Suede is more supple and flexible than leatherette, but the wearer pays a price. Suede might gets dirtier faster and not easy to clean. It also stains easily; even water stains it, so suedes are not appropriate for exceedingly wet climates. Suedes may be waterproofed or stain-proofed, but it’s no guarantee against possible staining and damage.
Should you get a suede soaked or wet, you should blot as much water from the garment as is possible with paper or cloth towels, then simply let it dry at room temperature. Do not apply heat to speed drying. Instead use an absorbent paper so that they hold their shape as they dry.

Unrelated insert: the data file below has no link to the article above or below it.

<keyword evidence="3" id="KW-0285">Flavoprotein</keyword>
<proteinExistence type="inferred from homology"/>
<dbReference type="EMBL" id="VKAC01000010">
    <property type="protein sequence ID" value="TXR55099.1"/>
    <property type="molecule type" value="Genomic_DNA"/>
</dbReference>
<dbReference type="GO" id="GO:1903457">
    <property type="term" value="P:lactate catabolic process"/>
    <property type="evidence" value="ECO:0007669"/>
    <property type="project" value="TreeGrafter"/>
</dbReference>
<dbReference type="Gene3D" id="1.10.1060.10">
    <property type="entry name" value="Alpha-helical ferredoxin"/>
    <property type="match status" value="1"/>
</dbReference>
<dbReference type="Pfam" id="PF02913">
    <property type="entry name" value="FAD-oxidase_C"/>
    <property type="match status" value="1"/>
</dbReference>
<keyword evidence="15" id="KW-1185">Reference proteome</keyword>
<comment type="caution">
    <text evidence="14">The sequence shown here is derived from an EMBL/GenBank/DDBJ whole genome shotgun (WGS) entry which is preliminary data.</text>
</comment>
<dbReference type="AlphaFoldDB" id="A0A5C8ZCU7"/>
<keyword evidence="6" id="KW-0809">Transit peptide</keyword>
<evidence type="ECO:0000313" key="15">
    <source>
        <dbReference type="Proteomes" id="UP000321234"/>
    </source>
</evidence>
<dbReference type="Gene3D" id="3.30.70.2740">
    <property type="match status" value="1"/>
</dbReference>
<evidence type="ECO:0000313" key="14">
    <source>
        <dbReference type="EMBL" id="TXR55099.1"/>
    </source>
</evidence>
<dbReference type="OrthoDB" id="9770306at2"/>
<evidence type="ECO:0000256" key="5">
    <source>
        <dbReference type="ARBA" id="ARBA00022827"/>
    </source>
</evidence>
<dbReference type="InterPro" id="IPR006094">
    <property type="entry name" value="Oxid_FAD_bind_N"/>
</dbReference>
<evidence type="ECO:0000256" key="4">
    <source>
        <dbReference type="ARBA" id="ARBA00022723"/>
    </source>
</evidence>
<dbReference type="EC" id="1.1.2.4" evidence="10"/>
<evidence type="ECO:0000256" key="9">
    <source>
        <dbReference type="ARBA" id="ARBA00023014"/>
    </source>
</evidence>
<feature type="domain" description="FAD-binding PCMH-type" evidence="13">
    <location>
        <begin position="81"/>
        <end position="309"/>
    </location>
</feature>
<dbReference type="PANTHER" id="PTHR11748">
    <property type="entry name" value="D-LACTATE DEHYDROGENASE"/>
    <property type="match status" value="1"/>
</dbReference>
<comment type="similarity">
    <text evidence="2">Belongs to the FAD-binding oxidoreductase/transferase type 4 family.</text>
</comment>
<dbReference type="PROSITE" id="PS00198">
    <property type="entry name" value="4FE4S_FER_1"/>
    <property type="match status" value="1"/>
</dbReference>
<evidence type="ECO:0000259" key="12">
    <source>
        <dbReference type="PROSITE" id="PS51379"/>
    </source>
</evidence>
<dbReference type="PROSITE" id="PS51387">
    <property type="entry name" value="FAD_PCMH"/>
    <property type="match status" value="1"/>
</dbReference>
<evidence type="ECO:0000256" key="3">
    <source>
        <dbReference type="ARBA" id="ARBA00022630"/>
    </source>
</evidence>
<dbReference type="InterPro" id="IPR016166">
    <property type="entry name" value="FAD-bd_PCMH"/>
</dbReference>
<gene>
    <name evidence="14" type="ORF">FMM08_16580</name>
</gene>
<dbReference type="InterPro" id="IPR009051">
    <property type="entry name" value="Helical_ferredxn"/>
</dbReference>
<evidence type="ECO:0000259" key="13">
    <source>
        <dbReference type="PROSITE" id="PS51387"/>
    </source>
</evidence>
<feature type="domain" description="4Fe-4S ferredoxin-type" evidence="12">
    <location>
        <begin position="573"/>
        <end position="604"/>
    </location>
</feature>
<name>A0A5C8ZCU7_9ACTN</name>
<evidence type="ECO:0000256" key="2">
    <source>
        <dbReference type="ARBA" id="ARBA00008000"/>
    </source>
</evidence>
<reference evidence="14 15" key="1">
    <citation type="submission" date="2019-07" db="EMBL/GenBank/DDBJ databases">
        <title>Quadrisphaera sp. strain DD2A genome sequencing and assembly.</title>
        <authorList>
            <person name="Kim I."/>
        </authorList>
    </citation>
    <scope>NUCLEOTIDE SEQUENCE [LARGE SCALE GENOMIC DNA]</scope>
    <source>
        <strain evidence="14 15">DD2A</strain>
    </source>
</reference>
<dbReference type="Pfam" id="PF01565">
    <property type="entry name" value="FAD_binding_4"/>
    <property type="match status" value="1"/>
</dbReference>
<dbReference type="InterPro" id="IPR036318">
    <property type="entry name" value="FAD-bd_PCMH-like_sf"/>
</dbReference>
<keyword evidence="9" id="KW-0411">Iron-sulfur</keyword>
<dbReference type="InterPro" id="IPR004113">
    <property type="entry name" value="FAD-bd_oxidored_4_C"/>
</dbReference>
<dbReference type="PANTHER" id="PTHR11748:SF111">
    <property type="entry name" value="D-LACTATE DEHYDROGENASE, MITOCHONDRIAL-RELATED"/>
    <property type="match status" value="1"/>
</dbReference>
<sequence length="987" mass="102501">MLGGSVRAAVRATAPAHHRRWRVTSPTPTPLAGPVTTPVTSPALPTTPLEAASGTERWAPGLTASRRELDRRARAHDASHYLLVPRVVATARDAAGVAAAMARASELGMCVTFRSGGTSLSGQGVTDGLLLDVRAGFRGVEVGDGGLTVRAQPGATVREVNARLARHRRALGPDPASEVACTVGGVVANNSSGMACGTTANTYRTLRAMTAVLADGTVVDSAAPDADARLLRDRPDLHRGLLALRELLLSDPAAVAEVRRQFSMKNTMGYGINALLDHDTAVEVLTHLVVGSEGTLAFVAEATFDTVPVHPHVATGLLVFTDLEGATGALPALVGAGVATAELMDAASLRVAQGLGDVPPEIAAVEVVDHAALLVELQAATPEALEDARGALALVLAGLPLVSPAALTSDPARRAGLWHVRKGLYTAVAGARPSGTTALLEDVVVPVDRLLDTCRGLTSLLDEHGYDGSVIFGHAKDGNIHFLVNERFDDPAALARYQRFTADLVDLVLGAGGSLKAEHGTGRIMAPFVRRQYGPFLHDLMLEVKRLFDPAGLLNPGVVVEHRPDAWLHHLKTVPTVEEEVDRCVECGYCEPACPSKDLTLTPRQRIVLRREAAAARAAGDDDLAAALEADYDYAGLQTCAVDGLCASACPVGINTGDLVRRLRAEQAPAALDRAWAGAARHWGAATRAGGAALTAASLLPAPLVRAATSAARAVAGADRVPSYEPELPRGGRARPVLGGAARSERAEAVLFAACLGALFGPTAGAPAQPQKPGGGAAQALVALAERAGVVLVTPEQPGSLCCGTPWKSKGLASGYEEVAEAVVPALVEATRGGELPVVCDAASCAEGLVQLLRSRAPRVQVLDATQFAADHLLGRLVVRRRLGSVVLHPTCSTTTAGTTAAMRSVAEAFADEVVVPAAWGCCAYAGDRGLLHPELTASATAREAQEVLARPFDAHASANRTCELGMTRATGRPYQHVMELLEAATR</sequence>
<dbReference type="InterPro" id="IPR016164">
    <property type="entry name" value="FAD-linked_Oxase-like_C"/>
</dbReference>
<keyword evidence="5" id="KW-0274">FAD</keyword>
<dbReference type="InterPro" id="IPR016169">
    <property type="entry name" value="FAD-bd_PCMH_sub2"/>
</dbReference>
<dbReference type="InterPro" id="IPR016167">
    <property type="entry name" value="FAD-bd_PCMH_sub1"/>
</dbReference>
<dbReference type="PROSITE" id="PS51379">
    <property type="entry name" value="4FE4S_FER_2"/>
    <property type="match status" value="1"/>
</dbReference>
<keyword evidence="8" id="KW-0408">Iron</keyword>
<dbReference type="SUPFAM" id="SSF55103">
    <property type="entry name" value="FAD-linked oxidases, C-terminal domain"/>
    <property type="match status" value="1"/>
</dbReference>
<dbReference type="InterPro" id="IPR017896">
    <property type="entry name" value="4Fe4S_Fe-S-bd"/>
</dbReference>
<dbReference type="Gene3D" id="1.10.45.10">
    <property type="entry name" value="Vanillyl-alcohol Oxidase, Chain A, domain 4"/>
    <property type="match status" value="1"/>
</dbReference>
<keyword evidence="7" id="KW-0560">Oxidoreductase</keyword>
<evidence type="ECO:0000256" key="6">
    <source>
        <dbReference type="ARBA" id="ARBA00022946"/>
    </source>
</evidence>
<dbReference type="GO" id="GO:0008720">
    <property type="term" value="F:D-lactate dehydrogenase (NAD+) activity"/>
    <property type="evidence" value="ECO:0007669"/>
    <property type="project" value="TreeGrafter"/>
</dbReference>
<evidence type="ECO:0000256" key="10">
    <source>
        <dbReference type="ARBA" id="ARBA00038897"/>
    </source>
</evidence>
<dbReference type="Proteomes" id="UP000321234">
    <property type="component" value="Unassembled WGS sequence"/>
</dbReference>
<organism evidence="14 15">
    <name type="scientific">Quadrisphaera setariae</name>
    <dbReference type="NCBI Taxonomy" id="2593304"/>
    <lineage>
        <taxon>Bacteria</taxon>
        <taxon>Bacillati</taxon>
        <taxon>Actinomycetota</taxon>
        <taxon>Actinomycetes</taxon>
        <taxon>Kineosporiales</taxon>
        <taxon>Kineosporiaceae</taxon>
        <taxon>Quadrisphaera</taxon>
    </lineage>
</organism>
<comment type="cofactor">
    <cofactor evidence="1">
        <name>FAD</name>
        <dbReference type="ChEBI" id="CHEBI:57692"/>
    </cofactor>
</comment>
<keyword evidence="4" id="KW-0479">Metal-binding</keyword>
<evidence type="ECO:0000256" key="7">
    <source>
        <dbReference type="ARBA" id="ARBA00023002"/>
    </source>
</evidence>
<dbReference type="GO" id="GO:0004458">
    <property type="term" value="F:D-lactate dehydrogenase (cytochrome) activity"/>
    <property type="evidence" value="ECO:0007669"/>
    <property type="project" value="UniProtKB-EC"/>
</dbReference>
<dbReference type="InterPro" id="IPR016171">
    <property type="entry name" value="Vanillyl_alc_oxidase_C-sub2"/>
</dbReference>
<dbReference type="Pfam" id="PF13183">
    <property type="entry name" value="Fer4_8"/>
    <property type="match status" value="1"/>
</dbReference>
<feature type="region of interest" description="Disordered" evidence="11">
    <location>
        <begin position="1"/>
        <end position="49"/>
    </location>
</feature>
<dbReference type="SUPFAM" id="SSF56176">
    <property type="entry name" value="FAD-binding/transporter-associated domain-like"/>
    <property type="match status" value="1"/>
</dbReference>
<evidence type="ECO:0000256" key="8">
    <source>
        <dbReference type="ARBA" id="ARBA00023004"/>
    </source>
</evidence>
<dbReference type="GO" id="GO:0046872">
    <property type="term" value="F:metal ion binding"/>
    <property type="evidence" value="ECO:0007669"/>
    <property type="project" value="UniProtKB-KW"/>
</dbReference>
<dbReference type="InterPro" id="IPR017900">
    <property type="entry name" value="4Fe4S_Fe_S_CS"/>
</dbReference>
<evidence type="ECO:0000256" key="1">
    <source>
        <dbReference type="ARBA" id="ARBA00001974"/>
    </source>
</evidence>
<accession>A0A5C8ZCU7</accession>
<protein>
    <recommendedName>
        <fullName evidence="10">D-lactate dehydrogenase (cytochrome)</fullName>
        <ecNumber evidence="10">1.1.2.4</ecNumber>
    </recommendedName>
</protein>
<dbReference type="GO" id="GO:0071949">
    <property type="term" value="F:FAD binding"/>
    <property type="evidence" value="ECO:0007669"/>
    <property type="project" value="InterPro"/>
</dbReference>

How to Clean Suede
- Rub the surface with a clean bath towel. This brings up the nap.
- Stains may also be rubbed off with a damp towel and some white vinegar.
- If there are lumps of dirt or dry scuff marks that won’t come off this way, try rasping them off with a fingernail file. Be gentle.
- Your last step is to brush it gently with a wire suede brush.
Be warned: Attempting to clean suede on your own can cause irreparable damage, it is always safer to take or consult to a professional upholstery cleaner.